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LAOS-CULTURE: ASEAN Attempts to Build on a Shared Language: Music

VIENTIANE, Feb 2 2012 (IPS) - A landmark concert featuring artistes from eight of the ten South East Asian Nations (ASEAN) took place here on Jan. 21, in an effort to build a regional community through the common language of music.

A landmark ASEAN concert in Laos on Jan. 21 2012 featured performers from eight of the bloc’s ten member countries  Credit:  Kalinga Seneviratne/IPS

A landmark ASEAN concert in Laos on Jan. 21 2012 featured performers from eight of the bloc’s ten member countries Credit: Kalinga Seneviratne/IPS

Still, the performers and the organisers of the event agree unilaterally that regional governments need to play a major role in promoting this shared culture through dedicated national efforts.

“Laos took the initiative in organising this first ASEAN concert and we hope other member countries will take turns hosting the event every year,” Khamphanh Phonthongsy, the Lao representative on the cultural sub-committee of ASEAN’s committee of culture and information (COCI) told IPS.

Organized by the Lao ministry of information, culture and tourism, the concert featured representatives from Indonesia, Thailand, Vietnam, Brunei, Philippines, Malaysia, Laos and Cambodia. Singapore and Myanmar were the only countries that did not send performers.

Each country artist sang two songs, one in their own language and one in English.

Though there was no live orchestra, most of the musical numbers were accompanied by dancers adorned in their traditional dress, which added extra colour to an already vibrant evening.

“All the dancers were local,” explained Phonthongsy. “ASEAN performers sent us DVDs of their dance routines and we trained Laotian dancers to perform them.”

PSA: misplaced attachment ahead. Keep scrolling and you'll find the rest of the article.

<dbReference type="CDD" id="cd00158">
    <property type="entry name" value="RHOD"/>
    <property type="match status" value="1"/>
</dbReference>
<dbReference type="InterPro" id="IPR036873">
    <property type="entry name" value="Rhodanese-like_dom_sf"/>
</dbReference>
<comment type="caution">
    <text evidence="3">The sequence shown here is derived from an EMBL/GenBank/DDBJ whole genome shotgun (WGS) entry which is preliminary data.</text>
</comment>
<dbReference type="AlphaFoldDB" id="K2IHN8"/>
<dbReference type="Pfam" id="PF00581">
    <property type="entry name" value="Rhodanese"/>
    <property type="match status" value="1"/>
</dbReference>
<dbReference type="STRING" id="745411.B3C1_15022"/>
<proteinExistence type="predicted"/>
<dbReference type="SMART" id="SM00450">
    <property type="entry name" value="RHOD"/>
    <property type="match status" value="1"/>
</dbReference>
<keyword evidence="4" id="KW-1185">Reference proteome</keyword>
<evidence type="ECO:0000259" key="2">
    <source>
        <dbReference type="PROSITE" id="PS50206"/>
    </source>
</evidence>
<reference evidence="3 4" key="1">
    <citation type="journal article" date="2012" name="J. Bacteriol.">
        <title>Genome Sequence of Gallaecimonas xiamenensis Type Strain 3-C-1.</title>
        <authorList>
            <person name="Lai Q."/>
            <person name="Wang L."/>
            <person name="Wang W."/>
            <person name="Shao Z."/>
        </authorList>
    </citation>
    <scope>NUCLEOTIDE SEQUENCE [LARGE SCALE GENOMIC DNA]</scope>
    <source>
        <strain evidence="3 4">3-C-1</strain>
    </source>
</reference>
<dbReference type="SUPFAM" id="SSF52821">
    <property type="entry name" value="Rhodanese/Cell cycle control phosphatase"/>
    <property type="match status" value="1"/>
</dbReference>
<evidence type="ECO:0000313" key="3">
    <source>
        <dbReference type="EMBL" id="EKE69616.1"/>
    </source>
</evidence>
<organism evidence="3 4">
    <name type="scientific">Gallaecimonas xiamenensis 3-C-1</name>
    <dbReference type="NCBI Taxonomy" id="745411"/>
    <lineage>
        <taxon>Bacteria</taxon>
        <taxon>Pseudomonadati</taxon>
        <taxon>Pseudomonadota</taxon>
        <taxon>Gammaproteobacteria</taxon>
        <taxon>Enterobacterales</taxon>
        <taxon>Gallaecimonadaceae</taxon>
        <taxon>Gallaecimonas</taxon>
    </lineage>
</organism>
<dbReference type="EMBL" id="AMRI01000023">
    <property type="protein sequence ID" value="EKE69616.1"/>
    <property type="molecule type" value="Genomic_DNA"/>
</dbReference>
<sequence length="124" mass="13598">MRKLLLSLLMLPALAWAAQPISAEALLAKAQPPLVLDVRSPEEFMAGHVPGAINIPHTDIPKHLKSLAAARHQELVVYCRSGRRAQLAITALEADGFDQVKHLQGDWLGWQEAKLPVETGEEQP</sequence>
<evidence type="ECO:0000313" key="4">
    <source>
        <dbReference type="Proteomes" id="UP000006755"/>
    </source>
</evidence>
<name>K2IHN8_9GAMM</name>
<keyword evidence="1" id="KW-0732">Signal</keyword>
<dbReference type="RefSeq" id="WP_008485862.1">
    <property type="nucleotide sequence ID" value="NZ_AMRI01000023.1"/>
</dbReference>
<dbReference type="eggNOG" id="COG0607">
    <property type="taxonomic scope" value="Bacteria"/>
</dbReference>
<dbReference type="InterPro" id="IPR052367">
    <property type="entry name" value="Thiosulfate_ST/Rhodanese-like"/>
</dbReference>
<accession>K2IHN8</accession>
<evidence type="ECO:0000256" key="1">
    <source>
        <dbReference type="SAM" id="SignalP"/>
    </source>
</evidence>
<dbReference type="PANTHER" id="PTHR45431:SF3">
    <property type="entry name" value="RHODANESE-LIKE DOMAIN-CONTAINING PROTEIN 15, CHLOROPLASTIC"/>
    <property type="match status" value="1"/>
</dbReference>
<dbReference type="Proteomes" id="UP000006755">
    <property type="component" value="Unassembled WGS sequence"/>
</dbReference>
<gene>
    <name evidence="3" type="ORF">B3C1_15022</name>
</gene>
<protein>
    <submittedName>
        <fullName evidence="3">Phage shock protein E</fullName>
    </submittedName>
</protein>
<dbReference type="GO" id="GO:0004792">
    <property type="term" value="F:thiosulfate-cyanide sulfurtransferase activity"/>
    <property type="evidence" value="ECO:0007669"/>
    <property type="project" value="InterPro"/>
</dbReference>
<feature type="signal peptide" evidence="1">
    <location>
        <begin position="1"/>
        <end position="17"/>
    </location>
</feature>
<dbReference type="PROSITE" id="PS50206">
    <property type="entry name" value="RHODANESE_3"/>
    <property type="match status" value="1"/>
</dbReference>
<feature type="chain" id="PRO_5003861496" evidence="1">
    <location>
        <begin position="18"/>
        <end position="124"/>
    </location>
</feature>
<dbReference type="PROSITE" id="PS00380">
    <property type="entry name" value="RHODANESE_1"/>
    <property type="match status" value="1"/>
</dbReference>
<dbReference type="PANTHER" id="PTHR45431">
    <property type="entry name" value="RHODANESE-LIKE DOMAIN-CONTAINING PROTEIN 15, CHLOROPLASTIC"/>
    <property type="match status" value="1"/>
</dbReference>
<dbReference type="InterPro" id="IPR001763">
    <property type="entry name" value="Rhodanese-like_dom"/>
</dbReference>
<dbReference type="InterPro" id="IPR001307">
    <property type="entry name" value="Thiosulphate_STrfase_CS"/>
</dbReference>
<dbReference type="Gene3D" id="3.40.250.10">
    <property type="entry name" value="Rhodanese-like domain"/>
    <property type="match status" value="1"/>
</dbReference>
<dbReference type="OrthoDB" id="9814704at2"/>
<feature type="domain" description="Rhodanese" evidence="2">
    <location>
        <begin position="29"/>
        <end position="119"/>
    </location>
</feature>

The singers and dancers only rehearsed once together the day before the concert. The smooth movement of the Laotian dancers on stage proved that there are deep similarities between the musical cultures of the regions.

“I used to search YouTube for ASEAN music but now I can experience it for myself. I (was) so excited to be part of this first ASEAN concert and think we need to do more,” said Laotian pop star Tee Oudalai.

Vietnamese pop star Lo Ngoc Hau agrees. She said that TV channels in her country do not air musical programmes from other countries in the region. “I have to listen to CDs (to find out about ASEAN music),” she lamented.

The Lao national television network ran a live broadcast of the two-and-a-half-hour concert from the national cultural hall in Vietiane and beamed the show to 20 other countries via satellite feed.

Sadly, the Lao organisers told IPS, no other member country took up the feed to broadcast it on their local channels.

Filipino artist Jan Pablo argues that the common denominator for most ASEAN countries is agriculture, a theme that runs through many of the region’s traditional folk songs. Though most of the performers sang in different languages, Pablo believes this common theme could be exploited to bond the region together via musical exchange.